Putin foe Navalny challenges Sobyanin in mayoral election
Navalny, a top critic of President Putin, holds his ballot at a polling station during a mayoral election in Moscow. AFP photoRussian opposition leader Alexei Navalny faced off against a Kremlin ally on Sept. 8 in a Moscow mayoral election with high stakes for both President Vladimir Putin and his foes.
The contest to head Russia’s capital will help shape Putin’s six-year third term and the fortunes of two politicians who could play bigger roles in the future. For underdog Navalny, 37, an anti-corruption campaigner who emerged from a wave of street protests as the driving force of opposition to Putin’s 13-year rule, the vote is a chance to show many Russians want change and he is the man to make it happen. It pits him against Sergei Sobyanin, a former Putin administration chief who was appointed to a five-year term by the Kremlin in 2010 but called an early election to bolster his legitimacy and strengthen his position.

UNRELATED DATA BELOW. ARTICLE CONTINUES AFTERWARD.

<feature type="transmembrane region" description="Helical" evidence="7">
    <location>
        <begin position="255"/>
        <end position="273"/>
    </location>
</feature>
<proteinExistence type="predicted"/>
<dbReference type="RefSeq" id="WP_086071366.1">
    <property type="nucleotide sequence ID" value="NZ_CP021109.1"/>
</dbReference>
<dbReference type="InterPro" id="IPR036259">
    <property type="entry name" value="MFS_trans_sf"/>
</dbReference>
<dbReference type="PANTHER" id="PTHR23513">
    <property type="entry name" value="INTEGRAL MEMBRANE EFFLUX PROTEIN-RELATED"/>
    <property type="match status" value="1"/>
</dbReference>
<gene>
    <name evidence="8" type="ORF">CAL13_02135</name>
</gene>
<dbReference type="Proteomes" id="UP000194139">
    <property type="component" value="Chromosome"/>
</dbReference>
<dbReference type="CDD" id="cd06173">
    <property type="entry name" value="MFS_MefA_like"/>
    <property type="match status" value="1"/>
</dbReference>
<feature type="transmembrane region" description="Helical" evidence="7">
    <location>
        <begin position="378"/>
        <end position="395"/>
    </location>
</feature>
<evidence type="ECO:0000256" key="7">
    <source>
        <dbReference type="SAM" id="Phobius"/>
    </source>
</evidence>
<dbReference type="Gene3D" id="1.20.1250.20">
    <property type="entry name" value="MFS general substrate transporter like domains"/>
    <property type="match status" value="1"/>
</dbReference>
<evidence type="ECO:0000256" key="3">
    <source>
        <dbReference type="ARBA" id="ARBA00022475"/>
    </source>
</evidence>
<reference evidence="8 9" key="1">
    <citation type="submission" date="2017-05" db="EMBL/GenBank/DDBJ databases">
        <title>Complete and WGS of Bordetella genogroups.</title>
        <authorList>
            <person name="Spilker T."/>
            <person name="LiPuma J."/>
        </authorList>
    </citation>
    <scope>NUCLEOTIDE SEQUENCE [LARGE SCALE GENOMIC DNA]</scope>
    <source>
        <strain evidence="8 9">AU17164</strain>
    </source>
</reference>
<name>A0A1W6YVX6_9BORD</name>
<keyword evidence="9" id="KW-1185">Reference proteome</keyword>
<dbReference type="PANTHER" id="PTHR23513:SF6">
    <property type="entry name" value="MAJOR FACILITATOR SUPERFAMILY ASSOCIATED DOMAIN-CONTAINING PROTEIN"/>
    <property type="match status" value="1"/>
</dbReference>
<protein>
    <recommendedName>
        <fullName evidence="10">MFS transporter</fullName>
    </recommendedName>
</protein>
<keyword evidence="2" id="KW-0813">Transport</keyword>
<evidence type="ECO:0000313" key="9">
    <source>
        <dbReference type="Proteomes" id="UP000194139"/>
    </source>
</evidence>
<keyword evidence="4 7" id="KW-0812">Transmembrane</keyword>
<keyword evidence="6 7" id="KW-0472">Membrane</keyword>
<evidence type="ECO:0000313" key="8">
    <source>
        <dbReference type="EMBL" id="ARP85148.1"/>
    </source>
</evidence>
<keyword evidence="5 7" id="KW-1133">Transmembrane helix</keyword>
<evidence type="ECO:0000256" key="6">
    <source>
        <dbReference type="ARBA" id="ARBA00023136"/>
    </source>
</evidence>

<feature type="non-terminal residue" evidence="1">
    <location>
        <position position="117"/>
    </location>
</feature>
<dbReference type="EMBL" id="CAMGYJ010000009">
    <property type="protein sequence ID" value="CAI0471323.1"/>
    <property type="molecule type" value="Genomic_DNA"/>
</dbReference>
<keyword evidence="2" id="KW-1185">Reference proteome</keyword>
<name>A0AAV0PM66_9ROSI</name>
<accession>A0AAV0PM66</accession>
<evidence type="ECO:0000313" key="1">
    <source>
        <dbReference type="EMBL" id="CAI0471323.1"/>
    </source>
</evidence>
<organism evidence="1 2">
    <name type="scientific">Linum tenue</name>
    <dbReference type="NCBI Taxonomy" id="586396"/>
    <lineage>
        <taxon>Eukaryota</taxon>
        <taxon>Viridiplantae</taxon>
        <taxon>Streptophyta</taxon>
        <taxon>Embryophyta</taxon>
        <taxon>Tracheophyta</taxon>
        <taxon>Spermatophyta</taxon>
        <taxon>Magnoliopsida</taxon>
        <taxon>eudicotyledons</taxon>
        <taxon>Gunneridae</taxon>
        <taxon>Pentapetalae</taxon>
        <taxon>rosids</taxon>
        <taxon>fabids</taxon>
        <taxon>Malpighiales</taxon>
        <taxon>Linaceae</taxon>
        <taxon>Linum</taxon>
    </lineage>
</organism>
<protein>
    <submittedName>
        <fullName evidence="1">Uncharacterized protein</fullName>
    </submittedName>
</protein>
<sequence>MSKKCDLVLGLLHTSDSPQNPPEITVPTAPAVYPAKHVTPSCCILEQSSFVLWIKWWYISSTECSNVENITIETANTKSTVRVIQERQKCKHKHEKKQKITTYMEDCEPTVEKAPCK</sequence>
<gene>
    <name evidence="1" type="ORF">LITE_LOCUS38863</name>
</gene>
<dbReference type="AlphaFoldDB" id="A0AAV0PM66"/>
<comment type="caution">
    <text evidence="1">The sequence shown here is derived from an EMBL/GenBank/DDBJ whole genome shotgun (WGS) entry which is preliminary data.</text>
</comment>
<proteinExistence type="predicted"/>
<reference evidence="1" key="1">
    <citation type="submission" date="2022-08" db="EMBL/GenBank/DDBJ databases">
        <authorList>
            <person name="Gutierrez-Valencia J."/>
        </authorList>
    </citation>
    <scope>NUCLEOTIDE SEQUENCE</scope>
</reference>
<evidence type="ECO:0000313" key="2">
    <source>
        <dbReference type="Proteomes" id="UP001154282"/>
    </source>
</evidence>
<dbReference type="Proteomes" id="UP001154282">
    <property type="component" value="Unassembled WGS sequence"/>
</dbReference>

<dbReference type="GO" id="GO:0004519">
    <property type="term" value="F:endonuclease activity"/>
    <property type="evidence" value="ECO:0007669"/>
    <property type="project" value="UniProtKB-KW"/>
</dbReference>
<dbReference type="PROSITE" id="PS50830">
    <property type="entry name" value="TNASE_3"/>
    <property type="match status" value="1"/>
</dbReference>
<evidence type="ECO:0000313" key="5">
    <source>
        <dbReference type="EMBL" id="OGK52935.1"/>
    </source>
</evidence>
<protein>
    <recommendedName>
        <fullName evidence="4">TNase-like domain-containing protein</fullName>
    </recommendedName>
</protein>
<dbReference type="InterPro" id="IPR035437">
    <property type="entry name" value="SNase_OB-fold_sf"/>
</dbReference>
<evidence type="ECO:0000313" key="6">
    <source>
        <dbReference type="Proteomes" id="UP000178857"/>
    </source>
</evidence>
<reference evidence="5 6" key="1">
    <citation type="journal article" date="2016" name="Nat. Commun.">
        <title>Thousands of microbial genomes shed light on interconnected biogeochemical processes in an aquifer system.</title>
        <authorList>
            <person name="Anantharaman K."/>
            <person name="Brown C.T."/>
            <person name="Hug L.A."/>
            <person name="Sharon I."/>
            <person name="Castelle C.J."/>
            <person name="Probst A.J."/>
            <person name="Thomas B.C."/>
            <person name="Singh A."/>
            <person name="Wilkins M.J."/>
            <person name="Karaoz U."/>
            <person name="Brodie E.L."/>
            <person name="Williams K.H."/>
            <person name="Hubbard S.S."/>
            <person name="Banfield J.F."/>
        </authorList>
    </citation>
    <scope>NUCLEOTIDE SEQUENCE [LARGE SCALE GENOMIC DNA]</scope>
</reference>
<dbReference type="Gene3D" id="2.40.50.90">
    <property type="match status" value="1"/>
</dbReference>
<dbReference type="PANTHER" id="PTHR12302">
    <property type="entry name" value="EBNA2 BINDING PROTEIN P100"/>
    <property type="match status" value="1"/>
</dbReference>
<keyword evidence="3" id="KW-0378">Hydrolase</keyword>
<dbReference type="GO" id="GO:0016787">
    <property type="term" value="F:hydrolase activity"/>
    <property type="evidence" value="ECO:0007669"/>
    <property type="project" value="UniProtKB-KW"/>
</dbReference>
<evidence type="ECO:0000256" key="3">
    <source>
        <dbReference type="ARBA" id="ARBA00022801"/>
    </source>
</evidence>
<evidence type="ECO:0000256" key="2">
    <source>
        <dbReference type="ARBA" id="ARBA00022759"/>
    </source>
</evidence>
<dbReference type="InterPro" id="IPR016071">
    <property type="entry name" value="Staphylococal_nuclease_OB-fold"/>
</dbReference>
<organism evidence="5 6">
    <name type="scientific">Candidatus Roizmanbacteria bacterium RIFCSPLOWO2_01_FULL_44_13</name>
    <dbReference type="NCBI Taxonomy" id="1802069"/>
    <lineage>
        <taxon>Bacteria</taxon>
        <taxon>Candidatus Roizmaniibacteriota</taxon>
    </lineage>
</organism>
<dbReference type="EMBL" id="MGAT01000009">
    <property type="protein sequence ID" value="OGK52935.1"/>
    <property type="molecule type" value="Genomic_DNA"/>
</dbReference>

Many political analysts say the Kremlin wanted Navalny to run because it expected him to be humiliated and believed this would wipe out any political threat from a critic who has presidential ambitions.
But while opinion polls have shown Navalny has little or no chance of winning, his lively campaign has revived some of the enthusiasm of a flagging protest movement and may have rattled the Kremlin.
Navalny and Sobyanin are among six candidates fighting for the ballots of nearly 7.2 million registered voters in Russia’s biggest and wealthiest city, its main financial center and the seat of most big Russian companies.
Moscow accounts for more than a fifth of Russia’s economy and the race is the most prestigious of some 7,000 regional and local elections taking place in the country yesterday.